"We're more resilient to changes in temperature," she explained further. "And also don't really suffer as badly as you did in sandstorms. Though we do have our fair share of weakness too," she admitted, and I noticed she began twirling her hair around a finger. "Our joints are more brittle than most people's, and they can break a bit easier. We're also more prone to joint-based illnesses because of such, like arthritis. Most of us sink like stones in water too," she joked, and I laughed along, regardless of how corny it was.

I smiled at her. "You really enjoy teaching, don't you?" She looked blank a moment, and I couldn't help but smile. "Your face seems to light up whenever you're explaining anything."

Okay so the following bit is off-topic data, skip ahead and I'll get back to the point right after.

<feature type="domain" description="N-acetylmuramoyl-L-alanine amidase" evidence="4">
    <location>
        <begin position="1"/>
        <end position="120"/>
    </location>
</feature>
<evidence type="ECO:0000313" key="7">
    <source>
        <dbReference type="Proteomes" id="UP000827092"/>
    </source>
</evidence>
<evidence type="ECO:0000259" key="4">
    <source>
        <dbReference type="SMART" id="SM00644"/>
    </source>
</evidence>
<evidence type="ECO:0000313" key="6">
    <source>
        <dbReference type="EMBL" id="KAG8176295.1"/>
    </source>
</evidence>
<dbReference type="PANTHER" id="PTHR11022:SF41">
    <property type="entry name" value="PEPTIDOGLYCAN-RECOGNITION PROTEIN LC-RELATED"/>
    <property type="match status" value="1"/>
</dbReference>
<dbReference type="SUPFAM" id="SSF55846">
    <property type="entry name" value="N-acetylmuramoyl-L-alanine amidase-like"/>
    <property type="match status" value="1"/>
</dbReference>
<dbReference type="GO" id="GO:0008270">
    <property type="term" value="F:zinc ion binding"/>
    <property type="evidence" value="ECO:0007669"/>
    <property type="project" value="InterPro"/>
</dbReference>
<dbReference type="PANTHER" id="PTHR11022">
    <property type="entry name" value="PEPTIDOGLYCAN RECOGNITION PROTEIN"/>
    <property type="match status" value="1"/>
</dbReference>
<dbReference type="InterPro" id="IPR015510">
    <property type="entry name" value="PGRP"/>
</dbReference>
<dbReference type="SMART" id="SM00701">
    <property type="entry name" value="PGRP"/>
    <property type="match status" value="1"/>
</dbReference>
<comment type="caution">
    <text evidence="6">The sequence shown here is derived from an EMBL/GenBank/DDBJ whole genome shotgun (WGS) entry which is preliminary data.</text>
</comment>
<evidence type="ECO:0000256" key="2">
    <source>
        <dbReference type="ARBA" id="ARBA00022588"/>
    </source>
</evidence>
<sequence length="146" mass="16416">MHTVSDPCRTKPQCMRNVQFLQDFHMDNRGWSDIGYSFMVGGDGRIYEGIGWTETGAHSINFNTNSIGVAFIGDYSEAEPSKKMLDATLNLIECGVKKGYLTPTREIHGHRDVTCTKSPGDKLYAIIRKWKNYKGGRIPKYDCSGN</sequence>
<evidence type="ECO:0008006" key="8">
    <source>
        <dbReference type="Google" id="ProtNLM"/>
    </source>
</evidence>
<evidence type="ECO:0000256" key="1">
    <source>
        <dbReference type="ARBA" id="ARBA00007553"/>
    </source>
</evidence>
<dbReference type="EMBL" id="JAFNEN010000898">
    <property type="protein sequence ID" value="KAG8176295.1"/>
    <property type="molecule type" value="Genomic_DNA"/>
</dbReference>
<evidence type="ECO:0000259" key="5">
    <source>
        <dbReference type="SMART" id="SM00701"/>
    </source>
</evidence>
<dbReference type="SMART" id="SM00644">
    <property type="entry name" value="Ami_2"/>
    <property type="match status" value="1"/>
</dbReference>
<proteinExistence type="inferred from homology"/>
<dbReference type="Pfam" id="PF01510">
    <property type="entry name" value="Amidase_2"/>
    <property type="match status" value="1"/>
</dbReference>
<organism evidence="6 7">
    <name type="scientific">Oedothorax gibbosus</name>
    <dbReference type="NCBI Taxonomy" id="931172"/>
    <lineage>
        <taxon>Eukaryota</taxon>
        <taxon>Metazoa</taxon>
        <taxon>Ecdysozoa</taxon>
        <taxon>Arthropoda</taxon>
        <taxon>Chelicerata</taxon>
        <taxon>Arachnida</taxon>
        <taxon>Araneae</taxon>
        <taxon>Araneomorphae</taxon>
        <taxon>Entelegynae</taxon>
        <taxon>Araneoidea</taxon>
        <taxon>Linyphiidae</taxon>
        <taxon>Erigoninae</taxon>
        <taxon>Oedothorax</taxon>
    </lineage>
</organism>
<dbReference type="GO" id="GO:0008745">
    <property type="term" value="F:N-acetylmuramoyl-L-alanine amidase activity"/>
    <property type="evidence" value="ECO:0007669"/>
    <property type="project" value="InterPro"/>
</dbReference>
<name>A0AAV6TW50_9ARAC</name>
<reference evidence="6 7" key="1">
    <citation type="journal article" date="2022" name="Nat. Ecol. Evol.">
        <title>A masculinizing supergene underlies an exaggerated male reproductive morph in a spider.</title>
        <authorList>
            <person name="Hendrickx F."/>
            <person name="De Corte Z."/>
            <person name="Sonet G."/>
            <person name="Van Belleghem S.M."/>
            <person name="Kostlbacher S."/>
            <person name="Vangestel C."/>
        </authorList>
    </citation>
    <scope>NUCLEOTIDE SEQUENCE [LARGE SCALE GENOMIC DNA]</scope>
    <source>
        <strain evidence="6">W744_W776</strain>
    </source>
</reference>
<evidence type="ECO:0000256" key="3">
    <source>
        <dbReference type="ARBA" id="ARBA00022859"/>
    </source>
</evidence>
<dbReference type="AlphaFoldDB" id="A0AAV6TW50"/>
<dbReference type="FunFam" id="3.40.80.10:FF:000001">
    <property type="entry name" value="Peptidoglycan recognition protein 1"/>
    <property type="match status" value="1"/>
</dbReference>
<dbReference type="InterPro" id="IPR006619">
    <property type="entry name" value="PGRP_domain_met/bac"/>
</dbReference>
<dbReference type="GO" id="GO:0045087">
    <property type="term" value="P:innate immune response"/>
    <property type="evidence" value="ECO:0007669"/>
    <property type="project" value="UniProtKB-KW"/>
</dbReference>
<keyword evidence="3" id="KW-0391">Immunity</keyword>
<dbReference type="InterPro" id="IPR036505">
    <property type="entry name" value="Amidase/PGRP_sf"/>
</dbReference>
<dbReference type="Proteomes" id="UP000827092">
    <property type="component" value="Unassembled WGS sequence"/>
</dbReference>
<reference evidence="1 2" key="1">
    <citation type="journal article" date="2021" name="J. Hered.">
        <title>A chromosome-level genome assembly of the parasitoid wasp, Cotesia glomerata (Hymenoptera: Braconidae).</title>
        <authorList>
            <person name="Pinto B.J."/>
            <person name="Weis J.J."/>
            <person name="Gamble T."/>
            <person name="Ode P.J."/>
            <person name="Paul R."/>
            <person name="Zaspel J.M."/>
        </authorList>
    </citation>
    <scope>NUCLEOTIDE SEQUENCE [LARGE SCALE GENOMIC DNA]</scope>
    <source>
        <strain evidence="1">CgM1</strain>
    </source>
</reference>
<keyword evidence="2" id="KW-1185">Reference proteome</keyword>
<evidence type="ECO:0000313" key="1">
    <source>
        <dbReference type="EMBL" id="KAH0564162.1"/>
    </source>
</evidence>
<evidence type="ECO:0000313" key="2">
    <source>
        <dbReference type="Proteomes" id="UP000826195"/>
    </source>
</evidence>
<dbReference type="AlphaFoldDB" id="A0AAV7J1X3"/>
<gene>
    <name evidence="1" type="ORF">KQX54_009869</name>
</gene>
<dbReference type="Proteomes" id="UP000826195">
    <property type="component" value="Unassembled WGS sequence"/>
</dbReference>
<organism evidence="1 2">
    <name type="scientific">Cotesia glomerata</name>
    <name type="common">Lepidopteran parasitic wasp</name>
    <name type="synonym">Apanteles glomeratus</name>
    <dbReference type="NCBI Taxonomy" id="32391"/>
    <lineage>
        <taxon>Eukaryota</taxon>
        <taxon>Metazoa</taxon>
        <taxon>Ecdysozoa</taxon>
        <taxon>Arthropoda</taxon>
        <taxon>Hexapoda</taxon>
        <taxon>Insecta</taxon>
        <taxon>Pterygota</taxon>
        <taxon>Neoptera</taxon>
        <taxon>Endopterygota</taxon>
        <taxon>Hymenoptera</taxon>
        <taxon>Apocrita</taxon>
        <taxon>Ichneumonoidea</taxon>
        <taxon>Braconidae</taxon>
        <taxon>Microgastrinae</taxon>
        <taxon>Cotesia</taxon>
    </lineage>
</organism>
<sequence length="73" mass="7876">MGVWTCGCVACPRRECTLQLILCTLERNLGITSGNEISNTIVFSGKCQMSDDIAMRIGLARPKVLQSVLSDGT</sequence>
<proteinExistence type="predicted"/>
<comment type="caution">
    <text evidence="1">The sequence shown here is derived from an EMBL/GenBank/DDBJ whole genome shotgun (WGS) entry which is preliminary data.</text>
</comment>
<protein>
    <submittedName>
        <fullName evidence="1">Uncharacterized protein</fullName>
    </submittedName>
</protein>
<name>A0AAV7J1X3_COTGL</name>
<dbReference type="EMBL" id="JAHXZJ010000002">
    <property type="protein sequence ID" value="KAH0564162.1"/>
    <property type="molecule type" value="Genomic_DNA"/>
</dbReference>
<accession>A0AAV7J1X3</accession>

She giggled and blushed a dark shade of red. She said nothing and quickly focused on her drink, finishing it as quickly as she could. "Want another?" she offered, already beginning to stand.

I shook my head at her, one hand reaching down to a pocket. "I offered to buy you a drink," I protested.

She leant forwards and placed her hand on my arm. "And you did. And now, if I'm not mistaken, it's my round." I grinned as I noticed that her hand moved up my arm as she spoke, and made a show of letting her have her own way.

She grinned and walked towards the bar, bobbing her head to the dull music in the background. I couldn't help but notice that even as she stood there, she'd shoot the occasional glance backwards towards me, and turn a shade of pink when she caught my eyes.

I grinned to myself. At least I'd managed to solve the problem of finding a place to stay.